Handling Life With Care

A letter from the editor of Orlando, The City's Magazine.

The small mailing pouch in my office mailbox two weeks after the Pulse nightclub massacre was hard to miss: It was bright purple and had “#hangaheart’’ handwritten across the back.

Inside was a stuffed, simply sewn purple and pink heart with a yellow piece of fabric attached that made it suitable for hanging. An accompanying card said “Love Is Free—So Are These Hearts.’’ But that wasn’t all. Enclosed on a sheet of notebook paper was this message in the handwriting of a youngster: “Please tell us of anyone who needs some love we will mail them a heart. Love, Jacquelyn.’’

That would be 7-year-old Jacquelyn Salisbury, and this mailing was the beginning stages of a heartfelt project started by her and siblings Gavin, 11, and Victoria, 10. At last count the caring trio had given out nearly 4,000 hearts to people on the street, to celebrities, even to the Pulse entertainment manager. 

The Salisburys are kids who care, just three of many you’ll read about in this issue, from a teenager who collects clothing to give out to less fortunate children, to a group of middle schoolers whose fund-raisers guarantee that no financially strapped classmates are left behind when it comes to the big school field trip. These youngsters walk the walk, spreading kindness and demonstrating a keen sense of concern for the community’s well-being. I was about to add “well beyond their years.” But these days it’s debatable whether passing years really add to our sense of compassion—which is why I found these stories of caring so inspiring. I hope you will too.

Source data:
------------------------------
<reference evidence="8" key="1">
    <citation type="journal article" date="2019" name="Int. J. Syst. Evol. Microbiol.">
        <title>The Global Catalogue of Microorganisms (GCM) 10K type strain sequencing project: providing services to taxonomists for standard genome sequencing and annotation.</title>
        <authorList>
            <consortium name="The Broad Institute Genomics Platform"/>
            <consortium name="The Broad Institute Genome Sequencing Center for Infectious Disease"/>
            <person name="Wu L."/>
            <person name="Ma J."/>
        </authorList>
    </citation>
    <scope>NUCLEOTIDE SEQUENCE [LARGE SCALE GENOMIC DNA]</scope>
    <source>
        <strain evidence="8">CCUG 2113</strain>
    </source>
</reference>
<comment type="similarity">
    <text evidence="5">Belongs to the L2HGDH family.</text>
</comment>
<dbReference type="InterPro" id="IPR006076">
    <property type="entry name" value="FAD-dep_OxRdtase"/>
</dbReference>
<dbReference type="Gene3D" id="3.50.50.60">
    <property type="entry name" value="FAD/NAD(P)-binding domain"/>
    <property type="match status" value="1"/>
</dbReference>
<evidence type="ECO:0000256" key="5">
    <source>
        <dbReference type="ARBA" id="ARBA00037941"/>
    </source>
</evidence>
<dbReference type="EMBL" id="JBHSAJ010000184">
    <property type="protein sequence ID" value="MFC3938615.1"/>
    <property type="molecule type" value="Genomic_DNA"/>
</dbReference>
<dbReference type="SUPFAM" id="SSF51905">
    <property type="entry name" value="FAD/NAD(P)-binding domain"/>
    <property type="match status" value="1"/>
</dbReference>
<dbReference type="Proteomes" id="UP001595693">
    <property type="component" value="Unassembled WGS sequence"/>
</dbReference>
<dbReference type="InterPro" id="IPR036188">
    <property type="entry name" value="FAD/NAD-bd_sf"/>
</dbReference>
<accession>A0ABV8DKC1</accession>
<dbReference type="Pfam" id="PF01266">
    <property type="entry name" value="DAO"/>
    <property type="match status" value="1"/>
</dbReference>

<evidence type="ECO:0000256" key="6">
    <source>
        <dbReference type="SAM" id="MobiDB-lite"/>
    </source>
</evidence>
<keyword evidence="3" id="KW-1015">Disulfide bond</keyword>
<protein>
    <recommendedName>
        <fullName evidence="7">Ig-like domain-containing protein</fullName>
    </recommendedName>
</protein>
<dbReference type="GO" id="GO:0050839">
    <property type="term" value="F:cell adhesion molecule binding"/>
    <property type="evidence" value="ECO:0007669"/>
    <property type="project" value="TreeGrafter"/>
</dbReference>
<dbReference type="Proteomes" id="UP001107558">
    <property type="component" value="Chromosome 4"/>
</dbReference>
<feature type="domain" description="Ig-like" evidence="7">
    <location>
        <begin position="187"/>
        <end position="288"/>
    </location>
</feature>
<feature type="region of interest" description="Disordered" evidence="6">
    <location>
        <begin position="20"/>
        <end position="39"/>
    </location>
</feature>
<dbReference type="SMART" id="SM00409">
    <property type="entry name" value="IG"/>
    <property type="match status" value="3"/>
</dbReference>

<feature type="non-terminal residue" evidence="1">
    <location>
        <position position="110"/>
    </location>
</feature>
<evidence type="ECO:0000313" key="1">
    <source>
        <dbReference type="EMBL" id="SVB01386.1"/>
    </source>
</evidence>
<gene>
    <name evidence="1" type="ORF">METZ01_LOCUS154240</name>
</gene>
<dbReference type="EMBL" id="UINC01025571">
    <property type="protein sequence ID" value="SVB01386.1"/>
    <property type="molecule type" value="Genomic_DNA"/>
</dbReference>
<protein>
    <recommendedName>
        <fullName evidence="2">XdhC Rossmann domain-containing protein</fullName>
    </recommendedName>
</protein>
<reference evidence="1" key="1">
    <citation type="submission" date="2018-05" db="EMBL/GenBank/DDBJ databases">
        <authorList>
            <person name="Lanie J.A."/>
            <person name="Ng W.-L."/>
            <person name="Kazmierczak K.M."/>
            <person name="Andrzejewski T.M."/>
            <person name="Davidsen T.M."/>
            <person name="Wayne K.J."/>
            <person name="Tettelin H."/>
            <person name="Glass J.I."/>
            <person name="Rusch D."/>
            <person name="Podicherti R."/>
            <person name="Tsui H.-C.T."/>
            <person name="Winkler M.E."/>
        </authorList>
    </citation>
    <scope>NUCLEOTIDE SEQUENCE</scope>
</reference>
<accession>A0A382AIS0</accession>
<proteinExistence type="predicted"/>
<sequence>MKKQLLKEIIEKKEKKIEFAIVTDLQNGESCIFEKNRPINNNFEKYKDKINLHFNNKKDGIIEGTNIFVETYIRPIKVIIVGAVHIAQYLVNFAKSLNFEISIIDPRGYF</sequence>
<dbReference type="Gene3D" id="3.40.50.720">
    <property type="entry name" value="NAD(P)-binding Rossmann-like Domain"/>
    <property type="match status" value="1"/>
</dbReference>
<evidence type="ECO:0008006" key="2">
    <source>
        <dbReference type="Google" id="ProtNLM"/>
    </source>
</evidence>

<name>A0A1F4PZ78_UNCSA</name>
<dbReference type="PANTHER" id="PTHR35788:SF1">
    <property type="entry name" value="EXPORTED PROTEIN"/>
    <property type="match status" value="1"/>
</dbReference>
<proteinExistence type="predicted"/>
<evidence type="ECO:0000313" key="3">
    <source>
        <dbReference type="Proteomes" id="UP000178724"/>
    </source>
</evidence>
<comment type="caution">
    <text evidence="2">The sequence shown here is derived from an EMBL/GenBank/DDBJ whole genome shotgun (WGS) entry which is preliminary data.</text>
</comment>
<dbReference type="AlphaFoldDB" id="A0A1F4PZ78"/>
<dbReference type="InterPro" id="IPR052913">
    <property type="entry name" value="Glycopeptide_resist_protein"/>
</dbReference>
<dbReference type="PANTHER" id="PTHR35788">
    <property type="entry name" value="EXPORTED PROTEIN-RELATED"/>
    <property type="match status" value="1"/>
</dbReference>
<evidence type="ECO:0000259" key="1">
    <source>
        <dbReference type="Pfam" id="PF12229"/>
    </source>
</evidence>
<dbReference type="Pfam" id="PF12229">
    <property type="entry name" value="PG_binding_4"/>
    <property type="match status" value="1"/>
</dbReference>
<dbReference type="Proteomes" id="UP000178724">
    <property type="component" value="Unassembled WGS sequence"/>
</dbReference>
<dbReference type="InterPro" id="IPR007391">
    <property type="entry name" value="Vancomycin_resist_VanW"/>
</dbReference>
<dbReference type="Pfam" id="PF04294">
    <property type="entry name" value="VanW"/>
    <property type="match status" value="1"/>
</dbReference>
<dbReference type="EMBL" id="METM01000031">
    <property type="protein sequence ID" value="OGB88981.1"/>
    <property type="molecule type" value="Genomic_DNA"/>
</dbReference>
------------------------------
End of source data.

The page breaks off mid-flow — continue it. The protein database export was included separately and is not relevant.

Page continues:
Elsewhere, our Wedding section is full of ideas about dresses, venues, flowers and much more. We also feature our annual guide to private schools, with essential information to guide you in making well-informed decisions about your children’s future.

In addition, we welcome our new Extra Pulp columnist, Laura Anders Lee, whose family is always out and about because she preaches the gospel of the family bucket list. Staying in the category of “Just Get Out and Do It,’’ Dan Tracy explores why so many Baby Boomers (including himself) are choosing adventurous getaways, opting for climbing a mountain rather than clambering into a hammock. Laura has a heavy-metal conversation with Bok Tower’s carillonneur (some of those beautiful bells weigh up to 12 tons). And Joseph Hayes reviews the outstanding DoveCote restaurant, where the chef specializes in “approachable French comfort food.”

Speaking of culinary tastes, time is running short to vote in our annual Dining Awards. The categories range from Best Italian to Best Kept Secret, Most Romantic to Best Place to Take the Kids. Deadline to vote is Feb. 1, and your name will be placed in a random drawing to win dinner for two at a top local restaurant just for voting.

Categories: Column